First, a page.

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Topic: Character tables  (Read 2010 times)

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Offline orgo814

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Character tables
« on: October 07, 2015, 09:11:45 PM »
I am struggling a little with this. How, from looking at a character table for a point group, can you determine if a molecule is IR or Raman active? I know it has to do with translational and rotational motions but I don't know how to determine that from a character table

Offline mjc123

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Re: Character tables
« Reply #1 on: October 08, 2015, 05:36:00 AM »
Here is an explanation. It looks complicated, but once you get into the habit it becomes easy.
http://www.huntresearchgroup.org.uk/teaching/teaching_symmetry_year3/L4_2014_web_Notes_VibAnalysis.pdf

Offline Corribus

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Re: Character tables
« Reply #2 on: October 08, 2015, 10:00:38 AM »
1. Assign point group for the molecule and identify symmetry elements wrt to molecular features.
2. You need to assign the vibrational modes of the molecule to specific symmetry representations. This will be the most challenging part, and involves inspecting how the atomic motions transform under specific symmetry operations. Bear in mind some possibilities are assigned to translational and rotational degrees of freedom, so should be subtracted from the overall reducible symmetry representation to arrive at only the vibrational part.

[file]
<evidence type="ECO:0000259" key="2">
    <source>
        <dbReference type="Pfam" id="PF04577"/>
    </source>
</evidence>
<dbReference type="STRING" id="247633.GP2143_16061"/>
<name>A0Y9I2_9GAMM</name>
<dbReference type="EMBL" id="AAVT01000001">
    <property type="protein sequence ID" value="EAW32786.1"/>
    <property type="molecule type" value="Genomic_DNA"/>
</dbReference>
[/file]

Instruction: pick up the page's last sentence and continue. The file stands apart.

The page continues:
3. Check and see if any of those representations have a linear (IR) or quadratic (Raman) basis on the right side of the table. If yes, active. If no, silent.

Maybe this thread will be useful, where I walked someone through how to do it for carbon dioxide:

http://www.chemicalforums.com/index.php?topic=73681.msg267339#msg267339
What men are poets who can speak of Jupiter if he were like a man, but if he is an immense spinning sphere of methane and ammonia must be silent?  - Richard P. Feynman

Offline orgo814

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Re: Character tables
« Reply #3 on: October 08, 2015, 04:57:46 PM »
so are the quadratic Raman and the linear IR?

Offline Corribus

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Re: Character tables
« Reply #4 on: October 08, 2015, 06:03:16 PM »
Basically.
What men are poets who can speak of Jupiter if he were like a man, but if he is an immense spinning sphere of methane and ammonia must be silent?  - Richard P. Feynman

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